As operating speeds increase, the effect of the internal impedance at the input nodes become more critical to achieving the desired frequency response. The most common issues revolve around the common mode and differential mode input capacitances for high speed Voltage Feedback Amplifiers (VFAs). While there are always physical input capacitive terms, their data sheet reporting is uneven at best. Assuming a device data sheet accurately reports both elements, then getting those into the public simulation models has also been hit or miss. Here, model testing steps will be shown for the VFA then external adjustments to match reported data sheet numbers will be shown. A couple of example applications that depend strongly on these terms will then be featured. These steps will also be extended to current feedback amplifiers (CFAs) and Fully Differential Amplifiers (FDAs).
Input capacitance model and extraction for VFAs.
All VFAs physically have two common mode input impedance elements on each input to the supplies along with a differential input impedance between the two inputs. Normally, the resistive elements are large enough to be ignored in VFAs. Here, the parasitic input capacitance terms will be the focus where the common mode terms are assumed to be matched on each input pin. Figure 1 shows this model drawing from one of the most common applications that is very sensitive to input capacitance – the transimpedance amplifier (Figure 1, Reference 1). This drawing does not show the Ccm on the V+ input as that is shunted to ground in this case. Also, the Ccm on the inverting input is shown to ground as that is equivalent to connecting it to the supplies for analysis purposes (normally, op amps do not have a ground pin separately from the two supplies).
Typical Transimpedance design analysis schematic.
For loop gain analysis purposes, the transimpedance design needs to consider the Cs of Figure 1. Both the Ccm and Cdiff need to be accurately reported in the datasheet and captured by the public simulation models. Starting with the datasheet reported numbers from the OPA350 (Reference 2) in Figure 2, does the original 1999 TINA (model library in Reference 3) model show these values internally?
One approach to checking the model is to go inside the netlist and search out what is on the input pins. Sometimes a combination of capacitors, protection diodes, and transistors makes that more effort than simply simulating what the model shows. There are always multiple valid approaches to any model testing effort. The first step used here is to isolate on the Ccm element using the approach of Figure 3. This is operating the op amp in a non-inverting gain of 1V/V configuration where a large series input resistor to the V+ input will create a single pole response to the V+ input depending the internal Ccm. That resistor value (in decade steps from the value shown) can be used to adjust for the 2π term to easily take the measured single pole F-3dB back to a 1/(2πRC) solution for the Ccm. This closed loop simulation will be bootstrapping out the effect Cdiff as long as the closed loop op amp bandwidth far exceeds the pole introduced at the V+ input. This same approach can be used for decompensated amplifiers operating at a higher than minimum stable gain and a closed loop bandwidth far exceeding the pole introduced at the V+ input by the source Rs and internal Ccm.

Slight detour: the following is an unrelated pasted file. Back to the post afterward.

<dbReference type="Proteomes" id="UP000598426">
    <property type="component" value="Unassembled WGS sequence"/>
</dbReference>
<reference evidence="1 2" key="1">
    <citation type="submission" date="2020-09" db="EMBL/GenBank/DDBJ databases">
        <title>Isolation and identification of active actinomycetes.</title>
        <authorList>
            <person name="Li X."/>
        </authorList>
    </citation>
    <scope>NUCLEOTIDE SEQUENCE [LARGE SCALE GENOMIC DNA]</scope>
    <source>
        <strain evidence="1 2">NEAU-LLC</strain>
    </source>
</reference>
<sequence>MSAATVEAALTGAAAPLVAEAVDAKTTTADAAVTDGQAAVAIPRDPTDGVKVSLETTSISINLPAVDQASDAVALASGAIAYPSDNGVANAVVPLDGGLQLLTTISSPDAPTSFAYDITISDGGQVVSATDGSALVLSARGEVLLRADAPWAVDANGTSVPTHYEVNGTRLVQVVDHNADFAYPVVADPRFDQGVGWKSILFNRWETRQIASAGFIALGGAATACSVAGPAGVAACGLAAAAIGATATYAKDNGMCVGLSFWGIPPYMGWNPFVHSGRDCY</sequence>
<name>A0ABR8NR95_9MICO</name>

This simple test solves this single pole response to 10μF/2.52MHz = 4pF internally for its V+ input common mode capacitance. Since the gain of 1 closed loop bandwidth at 38MHz is far higher than this input pole, the differential input capacitance is removed from this test by the loop gain. It would appear that a 2.5pF external V+ capacitor to ground is needed to match the data sheet specified Ccm value of 6.5pF.
Numerous efforts to extract the differential input capacitance within the model led to the simple approach of Figure 4. Here, the large feedback inductor closes the DC loop to find a centered DC operating point, then opens up at the first small signal frequency step while the large capacitor is open at DC then shorts out on the first small frequency step. This places the V+ input Ccm capacitance + the Cdiff in parallel as a load on the source resistor. The Ccm on the V- node is shorted out by the large cap in this simulation. Solving for that total C as 10μF/802kHz = 12.5pF. Removing the 4pF Ccm term, the model apparently has a Cdiff = 8.5pF. There is evidence in the phase of a higher zero coming into this simulation. With -41deg at F-3dB (vs. -45deg ideal single pole), this is still approximately accurate. Getting the model to match the 2.5pF Cdiff from Figure 1 requires a -6.0pF element added across the inputs. Fortunately, this negative C (or L, or R) is a feature supported by TINA.
Normally you would expect what V+ Ccm has been added to the model appears identically on the V- input pin. To check that, the inverting input test circuit of Figure 5 can be used. This is essentially the same test as Figure 4 but isolating on the V- input Ccm in parallel with a Cdiff value. Grounding the V+ input removes the positive side Ccm from this simulation. Oddly, this shows lower total capacitance than the previous test with a perfect single pole response as shown by the -45deg phase at F-3dB. This solves out to a total C of 10μF/1.11MHz = 9pF. With the 8.5pF Cdiff in the model, this suggests the apparent internal Ccm on the V- input is only 0.5pF. Adding a 6pF externally to ground on the V- node will be necessary to match the data sheet 6.5pF number in Figure 1. It appears the inverting input Ccm terms was simply added to the Cdiff in this model. That will give equivalent performance vs. having the two terms in most, but not all, application circuits.